MPs on House transport committee call for study into airport delays and flight cancellations

People line up before entering the security at Pearson International Airport in Toronto on Friday, August 5, 2022. THE CANADIAN PRESS/Nathan Denette

OTTAWA - Members of the House of Commons Transport, Infrastructure and Communities Committee are scheduled to meet Monday to discuss a request from members of the committee to launch a study into airport delays and flight cancellations.

The House of Commons is not scheduled to resume until the end of September, but if at least four members of a committee from at least two different political parties call for a meeting, one can be convened. In this case, all six opposition members on the committee — representing the Conservatives, NDP and Bloc Quebecois — called for the meeting.

Flight cancellations and significant delays for travellers, specifically at Toronto’s Pearson Airport, have been ongoing for months. In July, it was ranked the worst airport in the world for flight delays, according to data from the flight tracking site FlightAware, compiled for CNN Travel.

“Throughout this the height of our travel season, the government has refused to listen to advocates, front-line workers and ordinary Canadians to make common-sense improvements to our country’s airports and scrap their continued measures leading to further delays,” said Conservative transport critic and committee vice-chair Melissa Lantsman, in an email to on Friday. “There has been no meaningful improvement and our reputation continues to be tarnished globally.”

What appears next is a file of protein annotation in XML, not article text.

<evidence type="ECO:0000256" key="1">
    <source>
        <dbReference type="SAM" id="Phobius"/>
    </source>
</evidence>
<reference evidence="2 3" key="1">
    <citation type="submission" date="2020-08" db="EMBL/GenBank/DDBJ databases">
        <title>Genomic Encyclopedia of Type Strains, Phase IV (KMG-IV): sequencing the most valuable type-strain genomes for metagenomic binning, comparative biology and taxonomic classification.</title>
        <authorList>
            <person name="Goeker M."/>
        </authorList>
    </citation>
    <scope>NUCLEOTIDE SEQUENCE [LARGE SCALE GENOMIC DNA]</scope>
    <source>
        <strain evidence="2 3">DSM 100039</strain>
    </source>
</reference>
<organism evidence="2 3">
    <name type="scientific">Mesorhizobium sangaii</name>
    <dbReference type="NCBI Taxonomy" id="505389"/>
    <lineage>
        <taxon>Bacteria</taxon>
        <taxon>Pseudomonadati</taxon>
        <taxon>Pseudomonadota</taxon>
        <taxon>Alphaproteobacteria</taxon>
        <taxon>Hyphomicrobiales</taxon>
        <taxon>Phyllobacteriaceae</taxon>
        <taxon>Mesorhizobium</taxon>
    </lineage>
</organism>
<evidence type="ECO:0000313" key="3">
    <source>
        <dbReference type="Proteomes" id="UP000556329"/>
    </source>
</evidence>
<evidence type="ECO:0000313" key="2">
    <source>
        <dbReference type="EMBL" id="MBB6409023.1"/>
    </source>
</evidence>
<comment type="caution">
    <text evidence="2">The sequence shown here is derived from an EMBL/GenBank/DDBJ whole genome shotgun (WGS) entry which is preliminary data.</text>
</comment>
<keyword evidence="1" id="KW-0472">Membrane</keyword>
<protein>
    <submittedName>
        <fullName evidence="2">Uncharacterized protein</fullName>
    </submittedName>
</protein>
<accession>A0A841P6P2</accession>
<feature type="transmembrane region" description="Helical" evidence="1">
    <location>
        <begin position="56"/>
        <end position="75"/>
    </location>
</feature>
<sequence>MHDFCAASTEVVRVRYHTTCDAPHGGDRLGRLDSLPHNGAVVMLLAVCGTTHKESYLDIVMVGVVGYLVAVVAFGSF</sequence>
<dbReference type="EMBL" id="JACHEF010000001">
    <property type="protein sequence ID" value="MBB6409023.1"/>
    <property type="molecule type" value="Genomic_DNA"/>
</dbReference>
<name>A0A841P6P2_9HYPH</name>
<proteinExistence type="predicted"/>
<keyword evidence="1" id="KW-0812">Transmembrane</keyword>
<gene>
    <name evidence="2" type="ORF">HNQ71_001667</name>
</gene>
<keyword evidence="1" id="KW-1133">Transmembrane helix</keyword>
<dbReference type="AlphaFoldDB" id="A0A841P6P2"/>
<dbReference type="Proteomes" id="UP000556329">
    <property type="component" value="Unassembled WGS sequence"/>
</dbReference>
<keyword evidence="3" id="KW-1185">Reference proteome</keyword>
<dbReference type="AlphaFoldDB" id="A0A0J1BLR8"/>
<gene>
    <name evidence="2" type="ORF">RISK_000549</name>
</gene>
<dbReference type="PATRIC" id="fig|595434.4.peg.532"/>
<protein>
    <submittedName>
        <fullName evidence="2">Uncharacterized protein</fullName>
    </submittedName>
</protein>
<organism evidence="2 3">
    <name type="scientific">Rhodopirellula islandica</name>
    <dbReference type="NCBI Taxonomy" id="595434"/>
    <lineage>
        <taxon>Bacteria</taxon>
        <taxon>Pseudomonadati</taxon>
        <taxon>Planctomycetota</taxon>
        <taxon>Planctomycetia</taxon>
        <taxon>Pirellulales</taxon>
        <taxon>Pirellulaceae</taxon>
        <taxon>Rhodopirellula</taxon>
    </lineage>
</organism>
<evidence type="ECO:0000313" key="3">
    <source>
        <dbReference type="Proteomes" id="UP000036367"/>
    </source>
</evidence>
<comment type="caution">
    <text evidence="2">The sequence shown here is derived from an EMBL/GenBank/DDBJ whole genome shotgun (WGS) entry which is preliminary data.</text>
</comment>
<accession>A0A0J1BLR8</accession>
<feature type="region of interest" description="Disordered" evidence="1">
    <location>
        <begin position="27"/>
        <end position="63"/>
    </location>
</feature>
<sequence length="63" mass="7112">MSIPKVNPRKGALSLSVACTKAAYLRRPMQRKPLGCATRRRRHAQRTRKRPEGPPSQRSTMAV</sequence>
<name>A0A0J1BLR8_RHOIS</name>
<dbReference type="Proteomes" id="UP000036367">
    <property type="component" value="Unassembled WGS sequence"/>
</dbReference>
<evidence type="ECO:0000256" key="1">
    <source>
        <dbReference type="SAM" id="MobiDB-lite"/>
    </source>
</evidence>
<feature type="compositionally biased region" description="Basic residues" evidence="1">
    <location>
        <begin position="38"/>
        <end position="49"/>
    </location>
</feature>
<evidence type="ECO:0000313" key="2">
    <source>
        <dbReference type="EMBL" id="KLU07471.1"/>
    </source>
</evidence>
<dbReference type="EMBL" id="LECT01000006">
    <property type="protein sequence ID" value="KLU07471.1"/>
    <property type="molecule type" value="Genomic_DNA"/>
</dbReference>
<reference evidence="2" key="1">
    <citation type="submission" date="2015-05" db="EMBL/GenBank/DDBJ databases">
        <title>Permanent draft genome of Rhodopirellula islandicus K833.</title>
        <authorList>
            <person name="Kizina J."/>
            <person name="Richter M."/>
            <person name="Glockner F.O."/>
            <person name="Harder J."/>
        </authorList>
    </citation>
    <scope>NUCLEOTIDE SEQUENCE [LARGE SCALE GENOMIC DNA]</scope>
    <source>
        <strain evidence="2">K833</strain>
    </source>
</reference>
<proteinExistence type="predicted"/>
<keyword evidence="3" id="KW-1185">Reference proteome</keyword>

Lantsman said the committee’s opposition members want Transport Minister Omar Alghabra to explain the reason for the delays in ensuring Canadians are given “the service levels they deserve” when travelling.

The head of the Greater Toronto Airport Authority (GTAA) gave an update Friday on the “incremental progress” in reducing wait times and cancellations.

GTAA President and CEO Deborah Flint said wait times to clear security, customs and collect baggage are decreasing, and the situation is “slowly improving.”

“While there is indeed still a long way to go, these efforts are yielding improvements,” Flint said. She added that while the reduced wait times may be marginal, she said they’re also measurable.

Flint said the number of flights that are on time went from just 35 per cent a few weeks ago, to 44 per cent as of Friday. She also said data from the Canadian Air Transport Security Authority shows 82 per cent of passengers are currently being screened in less than 15 minutes.

A press release issued Wednesday on behalf of the ministers of transport, health, public safety, and tourism said the federal government has been meeting regularly with airports and airlines to find solutions, as well as working to hire more staff and make improvements to the highly-criticized ArriveCan app, to address airport delays.

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